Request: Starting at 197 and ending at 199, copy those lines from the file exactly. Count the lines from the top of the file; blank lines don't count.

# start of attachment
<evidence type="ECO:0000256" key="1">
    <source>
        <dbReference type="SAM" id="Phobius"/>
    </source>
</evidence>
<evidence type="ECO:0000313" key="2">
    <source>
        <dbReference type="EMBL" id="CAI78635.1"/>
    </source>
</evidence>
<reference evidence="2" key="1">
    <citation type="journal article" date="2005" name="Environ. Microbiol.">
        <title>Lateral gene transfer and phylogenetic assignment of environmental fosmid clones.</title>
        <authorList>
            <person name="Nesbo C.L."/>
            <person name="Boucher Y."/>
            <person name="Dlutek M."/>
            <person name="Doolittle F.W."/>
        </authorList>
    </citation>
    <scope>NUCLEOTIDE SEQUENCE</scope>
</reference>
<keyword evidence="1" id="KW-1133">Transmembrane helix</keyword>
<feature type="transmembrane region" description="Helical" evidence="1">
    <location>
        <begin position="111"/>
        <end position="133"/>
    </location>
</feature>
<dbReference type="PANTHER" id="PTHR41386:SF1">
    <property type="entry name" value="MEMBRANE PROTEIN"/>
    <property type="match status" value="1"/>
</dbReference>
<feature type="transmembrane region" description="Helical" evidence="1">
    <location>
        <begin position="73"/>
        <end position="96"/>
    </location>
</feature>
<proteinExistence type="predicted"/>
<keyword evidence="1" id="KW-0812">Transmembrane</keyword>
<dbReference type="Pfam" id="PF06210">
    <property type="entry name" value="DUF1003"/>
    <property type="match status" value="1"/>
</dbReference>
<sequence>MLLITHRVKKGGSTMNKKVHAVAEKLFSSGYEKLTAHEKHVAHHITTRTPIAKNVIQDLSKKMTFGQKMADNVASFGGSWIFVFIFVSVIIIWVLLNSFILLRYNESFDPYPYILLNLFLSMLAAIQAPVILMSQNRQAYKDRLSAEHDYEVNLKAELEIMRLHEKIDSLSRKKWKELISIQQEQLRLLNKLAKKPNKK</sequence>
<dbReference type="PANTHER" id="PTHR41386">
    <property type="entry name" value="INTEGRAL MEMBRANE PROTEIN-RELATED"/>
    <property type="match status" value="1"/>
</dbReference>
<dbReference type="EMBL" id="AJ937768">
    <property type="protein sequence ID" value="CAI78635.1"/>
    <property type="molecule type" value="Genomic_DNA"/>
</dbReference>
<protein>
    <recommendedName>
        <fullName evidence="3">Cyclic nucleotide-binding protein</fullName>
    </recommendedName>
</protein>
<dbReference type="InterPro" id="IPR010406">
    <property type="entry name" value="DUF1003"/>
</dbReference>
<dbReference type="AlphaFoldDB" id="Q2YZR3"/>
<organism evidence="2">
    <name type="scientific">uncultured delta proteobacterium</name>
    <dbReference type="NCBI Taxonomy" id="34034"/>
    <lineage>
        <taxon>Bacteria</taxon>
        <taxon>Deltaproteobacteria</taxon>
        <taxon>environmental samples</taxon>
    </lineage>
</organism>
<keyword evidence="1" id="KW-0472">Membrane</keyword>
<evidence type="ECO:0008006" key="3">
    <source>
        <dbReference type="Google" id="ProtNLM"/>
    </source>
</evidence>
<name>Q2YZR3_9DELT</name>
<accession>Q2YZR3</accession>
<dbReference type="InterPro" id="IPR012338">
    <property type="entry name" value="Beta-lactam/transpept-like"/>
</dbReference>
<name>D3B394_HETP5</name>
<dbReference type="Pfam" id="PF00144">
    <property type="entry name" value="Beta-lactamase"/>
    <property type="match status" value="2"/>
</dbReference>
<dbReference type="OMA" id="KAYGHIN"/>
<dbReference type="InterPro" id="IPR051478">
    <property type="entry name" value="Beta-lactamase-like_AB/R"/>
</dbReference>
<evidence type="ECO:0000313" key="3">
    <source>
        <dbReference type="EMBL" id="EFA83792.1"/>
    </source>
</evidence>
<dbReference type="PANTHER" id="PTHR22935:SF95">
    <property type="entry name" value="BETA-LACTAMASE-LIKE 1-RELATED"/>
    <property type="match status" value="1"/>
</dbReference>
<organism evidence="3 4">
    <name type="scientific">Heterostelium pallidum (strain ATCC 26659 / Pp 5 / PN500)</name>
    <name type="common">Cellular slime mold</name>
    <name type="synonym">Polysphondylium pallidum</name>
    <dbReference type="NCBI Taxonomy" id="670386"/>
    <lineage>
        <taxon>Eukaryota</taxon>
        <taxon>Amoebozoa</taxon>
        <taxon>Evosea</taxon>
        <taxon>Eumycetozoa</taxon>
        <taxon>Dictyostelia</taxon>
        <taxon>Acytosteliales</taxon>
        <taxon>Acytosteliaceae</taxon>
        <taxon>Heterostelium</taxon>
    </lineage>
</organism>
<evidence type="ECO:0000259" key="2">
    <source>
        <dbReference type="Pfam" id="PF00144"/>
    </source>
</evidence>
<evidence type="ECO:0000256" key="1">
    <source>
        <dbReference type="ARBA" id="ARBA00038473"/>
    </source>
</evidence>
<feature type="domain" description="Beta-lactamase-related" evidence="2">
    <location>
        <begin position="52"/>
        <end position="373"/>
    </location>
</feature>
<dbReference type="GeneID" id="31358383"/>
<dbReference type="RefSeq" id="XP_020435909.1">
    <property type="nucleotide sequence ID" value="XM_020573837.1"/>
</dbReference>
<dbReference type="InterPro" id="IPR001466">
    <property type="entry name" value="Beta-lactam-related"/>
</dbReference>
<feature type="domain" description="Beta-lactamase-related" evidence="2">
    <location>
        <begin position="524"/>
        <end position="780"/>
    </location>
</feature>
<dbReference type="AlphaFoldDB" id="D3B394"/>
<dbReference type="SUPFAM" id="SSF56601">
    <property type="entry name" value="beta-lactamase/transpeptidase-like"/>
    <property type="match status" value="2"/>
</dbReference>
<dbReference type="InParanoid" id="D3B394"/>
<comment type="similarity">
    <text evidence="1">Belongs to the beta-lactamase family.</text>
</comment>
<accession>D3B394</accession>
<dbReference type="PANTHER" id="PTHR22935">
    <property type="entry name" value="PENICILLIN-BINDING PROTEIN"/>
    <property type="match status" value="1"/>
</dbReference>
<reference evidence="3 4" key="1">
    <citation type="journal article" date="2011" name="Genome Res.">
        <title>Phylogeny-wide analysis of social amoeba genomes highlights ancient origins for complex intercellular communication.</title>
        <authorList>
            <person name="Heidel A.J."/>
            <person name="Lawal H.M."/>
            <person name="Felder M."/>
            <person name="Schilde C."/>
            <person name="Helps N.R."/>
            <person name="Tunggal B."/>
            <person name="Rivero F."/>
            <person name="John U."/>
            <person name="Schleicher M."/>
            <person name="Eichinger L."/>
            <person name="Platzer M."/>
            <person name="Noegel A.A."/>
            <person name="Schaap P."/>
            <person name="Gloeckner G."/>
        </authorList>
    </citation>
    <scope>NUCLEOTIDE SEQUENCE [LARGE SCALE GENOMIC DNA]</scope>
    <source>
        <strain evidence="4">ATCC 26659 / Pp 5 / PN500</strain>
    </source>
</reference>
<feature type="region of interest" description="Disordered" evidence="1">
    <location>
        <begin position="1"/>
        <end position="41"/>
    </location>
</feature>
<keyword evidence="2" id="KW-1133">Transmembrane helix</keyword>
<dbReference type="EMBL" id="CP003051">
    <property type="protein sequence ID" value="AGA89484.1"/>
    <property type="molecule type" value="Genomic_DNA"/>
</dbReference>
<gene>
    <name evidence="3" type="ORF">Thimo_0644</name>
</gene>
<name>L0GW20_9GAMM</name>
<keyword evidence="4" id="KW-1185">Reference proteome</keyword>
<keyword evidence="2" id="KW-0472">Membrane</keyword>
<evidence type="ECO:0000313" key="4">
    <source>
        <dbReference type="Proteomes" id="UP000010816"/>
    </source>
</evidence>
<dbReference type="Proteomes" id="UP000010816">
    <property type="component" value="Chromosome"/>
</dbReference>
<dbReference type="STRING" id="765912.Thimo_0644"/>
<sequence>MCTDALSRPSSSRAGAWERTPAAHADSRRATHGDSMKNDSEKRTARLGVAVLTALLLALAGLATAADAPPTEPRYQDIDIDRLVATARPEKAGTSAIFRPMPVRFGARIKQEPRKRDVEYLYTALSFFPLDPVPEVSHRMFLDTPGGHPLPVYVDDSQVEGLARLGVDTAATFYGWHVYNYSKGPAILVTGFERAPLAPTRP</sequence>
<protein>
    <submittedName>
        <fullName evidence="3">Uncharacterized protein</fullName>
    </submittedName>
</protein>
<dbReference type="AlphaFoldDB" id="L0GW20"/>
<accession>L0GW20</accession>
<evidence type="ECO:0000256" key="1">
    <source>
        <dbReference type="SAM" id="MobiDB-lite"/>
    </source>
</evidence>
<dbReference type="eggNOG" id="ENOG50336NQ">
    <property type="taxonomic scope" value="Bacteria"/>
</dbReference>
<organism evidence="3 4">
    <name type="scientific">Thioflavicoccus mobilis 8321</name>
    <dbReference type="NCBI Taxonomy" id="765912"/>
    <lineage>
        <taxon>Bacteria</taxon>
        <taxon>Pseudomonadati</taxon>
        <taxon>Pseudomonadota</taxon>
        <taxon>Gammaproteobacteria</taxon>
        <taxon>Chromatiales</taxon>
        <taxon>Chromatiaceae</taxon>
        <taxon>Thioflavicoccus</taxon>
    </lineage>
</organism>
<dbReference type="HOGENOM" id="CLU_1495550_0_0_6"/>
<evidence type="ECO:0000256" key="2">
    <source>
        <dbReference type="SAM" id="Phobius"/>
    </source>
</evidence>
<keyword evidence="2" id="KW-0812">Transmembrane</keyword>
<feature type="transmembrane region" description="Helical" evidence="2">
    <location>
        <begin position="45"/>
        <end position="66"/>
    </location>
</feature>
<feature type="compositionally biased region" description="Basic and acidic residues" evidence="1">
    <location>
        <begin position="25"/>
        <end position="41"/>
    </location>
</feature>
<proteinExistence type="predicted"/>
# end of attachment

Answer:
<gene>
    <name evidence="3" type="ORF">Thimo_0644</name>
</gene>